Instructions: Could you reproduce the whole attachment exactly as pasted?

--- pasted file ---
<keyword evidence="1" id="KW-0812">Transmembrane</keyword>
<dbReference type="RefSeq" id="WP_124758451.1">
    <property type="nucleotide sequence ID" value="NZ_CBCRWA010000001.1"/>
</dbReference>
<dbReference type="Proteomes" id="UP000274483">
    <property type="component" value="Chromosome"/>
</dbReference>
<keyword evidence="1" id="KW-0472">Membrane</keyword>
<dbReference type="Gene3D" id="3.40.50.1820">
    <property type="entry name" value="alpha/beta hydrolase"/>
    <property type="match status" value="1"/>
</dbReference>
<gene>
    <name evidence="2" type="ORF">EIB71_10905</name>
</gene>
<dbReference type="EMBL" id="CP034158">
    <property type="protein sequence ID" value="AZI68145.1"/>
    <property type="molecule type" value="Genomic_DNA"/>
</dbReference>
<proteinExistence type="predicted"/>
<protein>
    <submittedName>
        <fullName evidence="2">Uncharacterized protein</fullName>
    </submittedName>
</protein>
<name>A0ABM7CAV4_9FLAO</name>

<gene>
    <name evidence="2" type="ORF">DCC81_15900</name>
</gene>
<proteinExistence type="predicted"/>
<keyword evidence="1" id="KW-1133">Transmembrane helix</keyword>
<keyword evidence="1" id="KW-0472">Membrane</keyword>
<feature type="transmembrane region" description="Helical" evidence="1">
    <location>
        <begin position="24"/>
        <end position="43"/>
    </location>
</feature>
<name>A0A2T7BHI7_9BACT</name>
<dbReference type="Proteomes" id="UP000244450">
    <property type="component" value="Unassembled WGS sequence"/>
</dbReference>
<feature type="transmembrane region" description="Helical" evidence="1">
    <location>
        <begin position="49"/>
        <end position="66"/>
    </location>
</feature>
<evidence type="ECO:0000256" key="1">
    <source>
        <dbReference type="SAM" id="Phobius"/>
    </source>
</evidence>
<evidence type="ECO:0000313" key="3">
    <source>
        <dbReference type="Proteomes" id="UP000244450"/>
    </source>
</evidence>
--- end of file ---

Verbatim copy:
<keyword evidence="1" id="KW-0812">Transmembrane</keyword>
<dbReference type="RefSeq" id="WP_124758451.1">
    <property type="nucleotide sequence ID" value="NZ_CBCRWA010000001.1"/>
</dbReference>
<dbReference type="Proteomes" id="UP000274483">
    <property type="component" value="Chromosome"/>
</dbReference>
<keyword evidence="1" id="KW-0472">Membrane</keyword>
<dbReference type="Gene3D" id="3.40.50.1820">
    <property type="entry name" value="alpha/beta hydrolase"/>
    <property type="match status" value="1"/>
</dbReference>
<gene>
    <name evidence="2" type="ORF">EIB71_10905</name>
</gene>
<dbReference type="EMBL" id="CP034158">
    <property type="protein sequence ID" value="AZI68145.1"/>
    <property type="molecule type" value="Genomic_DNA"/>
</dbReference>
<proteinExistence type="predicted"/>
<protein>
    <submittedName>
        <fullName evidence="2">Uncharacterized protein</fullName>
    </submittedName>
</protein>
<name>A0ABM7CAV4_9FLAO</name>

<gene>
    <name evidence="2" type="ORF">DCC81_15900</name>
</gene>
<proteinExistence type="predicted"/>
<keyword evidence="1" id="KW-1133">Transmembrane helix</keyword>
<keyword evidence="1" id="KW-0472">Membrane</keyword>
<feature type="transmembrane region" description="Helical" evidence="1">
    <location>
        <begin position="24"/>
        <end position="43"/>
    </location>
</feature>
<name>A0A2T7BHI7_9BACT</name>
<dbReference type="Proteomes" id="UP000244450">
    <property type="component" value="Unassembled WGS sequence"/>
</dbReference>
<feature type="transmembrane region" description="Helical" evidence="1">
    <location>
        <begin position="49"/>
        <end position="66"/>
    </location>
</feature>
<evidence type="ECO:0000256" key="1">
    <source>
        <dbReference type="SAM" id="Phobius"/>
    </source>
</evidence>
<evidence type="ECO:0000313" key="3">
    <source>
        <dbReference type="Proteomes" id="UP000244450"/>
    </source>
</evidence>